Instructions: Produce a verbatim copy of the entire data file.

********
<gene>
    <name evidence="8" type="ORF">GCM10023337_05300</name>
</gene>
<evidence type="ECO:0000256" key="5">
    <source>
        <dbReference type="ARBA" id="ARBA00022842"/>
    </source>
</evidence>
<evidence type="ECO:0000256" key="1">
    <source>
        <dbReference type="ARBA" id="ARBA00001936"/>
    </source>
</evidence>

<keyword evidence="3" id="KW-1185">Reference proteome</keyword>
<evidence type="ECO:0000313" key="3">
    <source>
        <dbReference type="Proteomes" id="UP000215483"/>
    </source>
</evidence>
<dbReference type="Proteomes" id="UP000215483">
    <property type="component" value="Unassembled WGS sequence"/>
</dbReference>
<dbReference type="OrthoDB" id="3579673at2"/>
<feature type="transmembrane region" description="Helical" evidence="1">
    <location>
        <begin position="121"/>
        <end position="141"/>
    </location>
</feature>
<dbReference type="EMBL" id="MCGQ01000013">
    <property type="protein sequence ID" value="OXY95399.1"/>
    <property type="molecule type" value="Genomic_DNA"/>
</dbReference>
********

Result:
<gene>
    <name evidence="8" type="ORF">GCM10023337_05300</name>
</gene>
<evidence type="ECO:0000256" key="5">
    <source>
        <dbReference type="ARBA" id="ARBA00022842"/>
    </source>
</evidence>
<evidence type="ECO:0000256" key="1">
    <source>
        <dbReference type="ARBA" id="ARBA00001936"/>
    </source>
</evidence>

<keyword evidence="3" id="KW-1185">Reference proteome</keyword>
<evidence type="ECO:0000313" key="3">
    <source>
        <dbReference type="Proteomes" id="UP000215483"/>
    </source>
</evidence>
<dbReference type="Proteomes" id="UP000215483">
    <property type="component" value="Unassembled WGS sequence"/>
</dbReference>
<dbReference type="OrthoDB" id="3579673at2"/>
<feature type="transmembrane region" description="Helical" evidence="1">
    <location>
        <begin position="121"/>
        <end position="141"/>
    </location>
</feature>
<dbReference type="EMBL" id="MCGQ01000013">
    <property type="protein sequence ID" value="OXY95399.1"/>
    <property type="molecule type" value="Genomic_DNA"/>
</dbReference>